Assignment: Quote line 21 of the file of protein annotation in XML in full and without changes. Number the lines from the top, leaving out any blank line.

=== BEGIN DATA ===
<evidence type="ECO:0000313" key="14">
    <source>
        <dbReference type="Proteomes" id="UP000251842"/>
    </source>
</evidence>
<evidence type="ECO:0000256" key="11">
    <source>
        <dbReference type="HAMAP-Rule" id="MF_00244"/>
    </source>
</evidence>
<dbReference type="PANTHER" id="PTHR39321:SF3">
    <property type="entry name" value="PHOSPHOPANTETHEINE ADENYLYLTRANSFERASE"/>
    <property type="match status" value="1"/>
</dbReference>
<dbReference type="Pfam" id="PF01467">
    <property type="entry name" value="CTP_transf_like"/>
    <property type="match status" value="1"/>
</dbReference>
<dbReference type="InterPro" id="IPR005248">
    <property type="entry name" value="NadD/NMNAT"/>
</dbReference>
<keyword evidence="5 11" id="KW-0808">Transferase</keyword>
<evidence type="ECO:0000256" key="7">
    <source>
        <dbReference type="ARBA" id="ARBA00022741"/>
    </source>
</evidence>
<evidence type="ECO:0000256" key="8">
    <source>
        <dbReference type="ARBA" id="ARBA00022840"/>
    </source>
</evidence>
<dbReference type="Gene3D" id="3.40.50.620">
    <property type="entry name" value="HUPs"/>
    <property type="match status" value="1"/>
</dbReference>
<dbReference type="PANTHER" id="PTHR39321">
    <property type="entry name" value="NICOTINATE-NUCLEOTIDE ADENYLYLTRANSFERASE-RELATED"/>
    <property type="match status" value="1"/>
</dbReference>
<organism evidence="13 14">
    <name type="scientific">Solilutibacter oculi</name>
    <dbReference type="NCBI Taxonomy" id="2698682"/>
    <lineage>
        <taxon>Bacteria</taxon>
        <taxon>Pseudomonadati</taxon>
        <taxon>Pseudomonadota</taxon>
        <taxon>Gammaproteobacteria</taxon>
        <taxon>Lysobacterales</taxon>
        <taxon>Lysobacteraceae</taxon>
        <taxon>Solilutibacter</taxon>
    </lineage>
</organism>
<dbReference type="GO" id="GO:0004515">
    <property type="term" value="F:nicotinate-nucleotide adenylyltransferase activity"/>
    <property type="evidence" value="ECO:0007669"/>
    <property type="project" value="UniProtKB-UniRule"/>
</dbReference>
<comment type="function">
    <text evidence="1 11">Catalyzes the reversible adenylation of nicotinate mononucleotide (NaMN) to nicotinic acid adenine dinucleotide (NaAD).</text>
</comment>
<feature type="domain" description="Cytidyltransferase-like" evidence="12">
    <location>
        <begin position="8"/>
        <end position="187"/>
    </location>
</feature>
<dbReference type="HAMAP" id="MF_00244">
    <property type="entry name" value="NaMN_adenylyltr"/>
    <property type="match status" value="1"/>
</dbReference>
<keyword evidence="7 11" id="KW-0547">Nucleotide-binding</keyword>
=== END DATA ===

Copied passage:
</dbReference>